Doubters of the Phillies better beware, because MLB's best team is cruising along as one of the premier threats of the season. After two World Series appearances in the last three years, Philadelphia was fully expected to rank among the top clubs in baseball this season. However, with part of the team's heralded pitching rotation struggling to maintain consistency in the early goings of 2011 and the offense missing key pieces such as Chase Utley for the first few months of the campaign, some analysts weren't sure how to evaluate the Phils, and many fans questioned whether or not the team is truly capable of vying for another championship. Well, heading into the middle of June, there's really no question the Phillies are on a roll--a roll that's keeping hopes of another title very much alive.
After Sunday's victory over the Cubs to close out a four-game home series, the Phillies became the first team in Major League Baseball to reach 40 wins on the season and solidified their first-place position among all organizations (only the Boston Red Sox are within one win of holding the best record in the game. And to think the City of Brotherly Love is capable of that much success on the diamond with superstars like Utley absent from the lineup for significant chunks of time and part of the "Legion of Arms" pitching staff struggling out of the gate, there's no telling how dominant this team could be down the stretch. There have been some issues along the way; there's no doubt about that. But overall, things have just been working for the Phils thus far in 2011.
Lately, the Phillies' bullpen has been bombarded with criticism, with highly-regarded veterans like Jose Contreras and J.C. Romero faltering in crucial situations, but the team still ranks second in MLB when it comes to cumulative earned run average. With an ERA of just 3.15 through 66 regular season games, Philadelphia ranks second among all teams, while it ranks No. 1 in terms of complete games recorded on the mound (six) and second in total strikeouts. The Phillies have also notched eight shutout pitching performance so far, and while their offense has generally epitomized inconsistent production, things have recently been picking up as the regulars re-gel into the lineups and previously injured contributors get into the mix; at least seven runs were scored in two of the last three games the Phils played.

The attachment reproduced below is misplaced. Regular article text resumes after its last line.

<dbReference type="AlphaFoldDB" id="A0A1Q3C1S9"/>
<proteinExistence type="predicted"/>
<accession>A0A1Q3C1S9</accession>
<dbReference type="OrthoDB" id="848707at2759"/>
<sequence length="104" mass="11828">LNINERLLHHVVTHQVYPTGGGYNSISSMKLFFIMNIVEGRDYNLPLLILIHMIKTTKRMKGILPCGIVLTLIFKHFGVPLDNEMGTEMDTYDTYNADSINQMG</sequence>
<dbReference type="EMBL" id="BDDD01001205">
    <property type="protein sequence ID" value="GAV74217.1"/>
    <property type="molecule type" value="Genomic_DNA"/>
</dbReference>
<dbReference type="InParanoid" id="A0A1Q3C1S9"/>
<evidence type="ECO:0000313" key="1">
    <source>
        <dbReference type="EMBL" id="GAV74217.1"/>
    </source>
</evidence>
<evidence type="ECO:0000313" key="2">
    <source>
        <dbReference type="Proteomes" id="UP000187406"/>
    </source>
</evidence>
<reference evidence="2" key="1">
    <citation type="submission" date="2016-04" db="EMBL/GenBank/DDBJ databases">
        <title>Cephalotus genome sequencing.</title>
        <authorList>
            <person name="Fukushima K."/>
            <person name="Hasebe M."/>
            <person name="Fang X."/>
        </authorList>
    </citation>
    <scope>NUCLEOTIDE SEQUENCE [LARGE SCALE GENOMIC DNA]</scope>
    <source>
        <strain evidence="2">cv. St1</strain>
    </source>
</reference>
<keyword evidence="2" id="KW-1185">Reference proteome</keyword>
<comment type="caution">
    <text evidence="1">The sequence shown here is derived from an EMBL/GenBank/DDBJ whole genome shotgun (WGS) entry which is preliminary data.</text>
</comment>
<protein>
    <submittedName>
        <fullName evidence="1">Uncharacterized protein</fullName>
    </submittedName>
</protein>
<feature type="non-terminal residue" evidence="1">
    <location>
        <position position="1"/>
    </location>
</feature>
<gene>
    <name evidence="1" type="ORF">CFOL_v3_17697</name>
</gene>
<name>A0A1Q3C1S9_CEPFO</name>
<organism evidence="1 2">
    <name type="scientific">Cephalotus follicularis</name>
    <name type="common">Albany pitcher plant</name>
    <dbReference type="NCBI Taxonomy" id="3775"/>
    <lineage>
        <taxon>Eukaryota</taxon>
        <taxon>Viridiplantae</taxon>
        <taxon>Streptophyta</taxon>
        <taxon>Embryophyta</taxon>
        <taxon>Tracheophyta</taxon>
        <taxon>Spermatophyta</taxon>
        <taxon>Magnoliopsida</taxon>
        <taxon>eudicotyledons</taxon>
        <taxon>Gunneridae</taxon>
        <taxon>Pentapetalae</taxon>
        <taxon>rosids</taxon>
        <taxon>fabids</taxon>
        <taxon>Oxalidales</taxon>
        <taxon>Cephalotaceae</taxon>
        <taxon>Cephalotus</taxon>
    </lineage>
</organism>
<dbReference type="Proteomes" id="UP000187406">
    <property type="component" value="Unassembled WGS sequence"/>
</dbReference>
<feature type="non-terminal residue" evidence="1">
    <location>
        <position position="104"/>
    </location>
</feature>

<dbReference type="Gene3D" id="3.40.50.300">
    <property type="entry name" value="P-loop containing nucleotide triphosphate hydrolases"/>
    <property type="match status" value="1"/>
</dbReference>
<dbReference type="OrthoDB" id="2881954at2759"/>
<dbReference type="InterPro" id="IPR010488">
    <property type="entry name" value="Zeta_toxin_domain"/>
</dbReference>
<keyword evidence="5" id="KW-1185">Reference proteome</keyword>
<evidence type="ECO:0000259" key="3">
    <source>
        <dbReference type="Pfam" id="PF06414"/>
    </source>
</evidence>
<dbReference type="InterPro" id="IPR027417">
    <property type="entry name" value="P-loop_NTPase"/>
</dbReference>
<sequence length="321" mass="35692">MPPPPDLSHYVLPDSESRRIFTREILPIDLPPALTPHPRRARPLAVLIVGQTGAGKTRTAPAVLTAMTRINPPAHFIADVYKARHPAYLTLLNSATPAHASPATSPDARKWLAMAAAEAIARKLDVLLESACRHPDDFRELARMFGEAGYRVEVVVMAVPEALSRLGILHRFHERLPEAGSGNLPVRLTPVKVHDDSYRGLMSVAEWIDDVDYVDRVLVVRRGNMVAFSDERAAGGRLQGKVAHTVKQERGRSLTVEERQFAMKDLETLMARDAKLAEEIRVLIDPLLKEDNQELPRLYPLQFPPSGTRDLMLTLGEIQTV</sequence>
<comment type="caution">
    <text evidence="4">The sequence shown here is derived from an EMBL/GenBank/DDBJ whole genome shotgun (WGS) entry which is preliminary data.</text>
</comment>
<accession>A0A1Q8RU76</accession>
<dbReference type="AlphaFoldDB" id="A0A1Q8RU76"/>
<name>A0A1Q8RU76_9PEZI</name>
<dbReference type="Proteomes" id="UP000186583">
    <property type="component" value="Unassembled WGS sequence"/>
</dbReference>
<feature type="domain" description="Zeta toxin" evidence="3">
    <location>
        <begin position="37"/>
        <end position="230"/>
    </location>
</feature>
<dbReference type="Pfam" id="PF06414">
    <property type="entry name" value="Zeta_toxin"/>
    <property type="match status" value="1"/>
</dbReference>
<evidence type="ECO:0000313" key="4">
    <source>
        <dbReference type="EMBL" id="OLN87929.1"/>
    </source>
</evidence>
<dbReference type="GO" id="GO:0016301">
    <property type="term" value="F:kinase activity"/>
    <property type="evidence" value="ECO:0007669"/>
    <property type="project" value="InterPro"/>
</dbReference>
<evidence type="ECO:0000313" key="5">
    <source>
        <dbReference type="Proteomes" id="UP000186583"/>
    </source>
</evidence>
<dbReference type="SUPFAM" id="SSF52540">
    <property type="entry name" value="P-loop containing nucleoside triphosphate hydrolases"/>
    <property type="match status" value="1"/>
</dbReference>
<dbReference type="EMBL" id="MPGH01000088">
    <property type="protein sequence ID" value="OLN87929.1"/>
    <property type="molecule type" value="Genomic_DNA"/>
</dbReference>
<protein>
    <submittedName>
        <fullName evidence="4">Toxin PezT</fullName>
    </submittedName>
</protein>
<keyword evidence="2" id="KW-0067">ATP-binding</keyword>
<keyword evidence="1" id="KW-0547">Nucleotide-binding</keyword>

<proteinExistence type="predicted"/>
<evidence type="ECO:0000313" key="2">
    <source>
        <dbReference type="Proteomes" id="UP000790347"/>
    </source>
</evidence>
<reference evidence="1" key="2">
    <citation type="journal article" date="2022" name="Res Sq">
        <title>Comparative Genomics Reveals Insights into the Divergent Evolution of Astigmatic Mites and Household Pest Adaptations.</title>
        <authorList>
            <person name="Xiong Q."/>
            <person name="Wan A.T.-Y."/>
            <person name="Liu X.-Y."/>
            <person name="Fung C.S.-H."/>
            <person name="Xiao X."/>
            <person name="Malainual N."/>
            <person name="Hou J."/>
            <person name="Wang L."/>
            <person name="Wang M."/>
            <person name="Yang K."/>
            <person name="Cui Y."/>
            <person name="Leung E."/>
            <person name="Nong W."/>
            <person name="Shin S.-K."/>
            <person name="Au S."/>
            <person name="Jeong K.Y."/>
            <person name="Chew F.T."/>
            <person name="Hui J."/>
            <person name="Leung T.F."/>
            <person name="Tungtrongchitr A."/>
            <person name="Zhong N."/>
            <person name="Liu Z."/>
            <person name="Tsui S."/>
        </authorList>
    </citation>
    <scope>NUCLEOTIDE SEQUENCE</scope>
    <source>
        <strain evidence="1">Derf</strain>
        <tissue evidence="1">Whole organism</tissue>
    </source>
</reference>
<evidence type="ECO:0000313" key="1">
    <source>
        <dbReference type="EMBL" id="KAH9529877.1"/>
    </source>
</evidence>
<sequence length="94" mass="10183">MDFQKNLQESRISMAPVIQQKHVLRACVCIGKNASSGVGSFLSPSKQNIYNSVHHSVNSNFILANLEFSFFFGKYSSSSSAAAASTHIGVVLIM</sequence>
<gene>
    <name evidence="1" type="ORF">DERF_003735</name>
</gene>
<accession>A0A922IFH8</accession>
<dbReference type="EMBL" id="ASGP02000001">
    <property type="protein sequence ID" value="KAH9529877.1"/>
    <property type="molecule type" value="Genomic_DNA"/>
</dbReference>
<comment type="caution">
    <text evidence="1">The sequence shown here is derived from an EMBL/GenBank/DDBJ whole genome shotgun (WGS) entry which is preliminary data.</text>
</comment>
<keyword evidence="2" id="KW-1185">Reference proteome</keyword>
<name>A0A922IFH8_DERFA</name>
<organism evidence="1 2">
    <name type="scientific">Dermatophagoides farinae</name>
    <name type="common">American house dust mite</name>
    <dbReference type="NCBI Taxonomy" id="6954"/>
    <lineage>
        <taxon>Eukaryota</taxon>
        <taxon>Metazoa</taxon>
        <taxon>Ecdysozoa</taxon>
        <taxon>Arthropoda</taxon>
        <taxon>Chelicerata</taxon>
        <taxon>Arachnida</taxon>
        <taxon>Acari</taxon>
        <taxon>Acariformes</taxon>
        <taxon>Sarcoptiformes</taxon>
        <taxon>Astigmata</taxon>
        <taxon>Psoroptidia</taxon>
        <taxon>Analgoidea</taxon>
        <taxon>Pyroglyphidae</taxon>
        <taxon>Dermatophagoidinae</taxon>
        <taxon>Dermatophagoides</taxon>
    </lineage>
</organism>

If the Phillies can continue to string together games of at least mild offensive success (and they'll need to, because GM Ruben Amaro, Jr. remains firm in his recent proclamation that the team will not make a major upgrade via an in--season trade), maybe, just maybe, MLB's best team will become, you know, even better. When all parts on both sides of the ball are functioning to their full potential, this Phillies team is one dangerous opponent. The Phils have proven that as of late, and if they're somehow able to keep things together as the year progresses, it's a good bet they'll wind up where they've been the last several seasons--in the playoffs and hunting for yet another World Series championship.
Some would argue the Phillies are a bad team that's had good luck and therefore boasts the game's best record. And while it's clear the Phils haven't been as explosive or reliable as in recent seasons, whether it be offensively or in terms of relief pitching, wins are wins, and at the end of the day, the only thing that counts is if the team came away with a victory. Philadelphia has obviously been winning (more so than any other club in any other division and in any of the two leagues), and that's clearly worth recognition.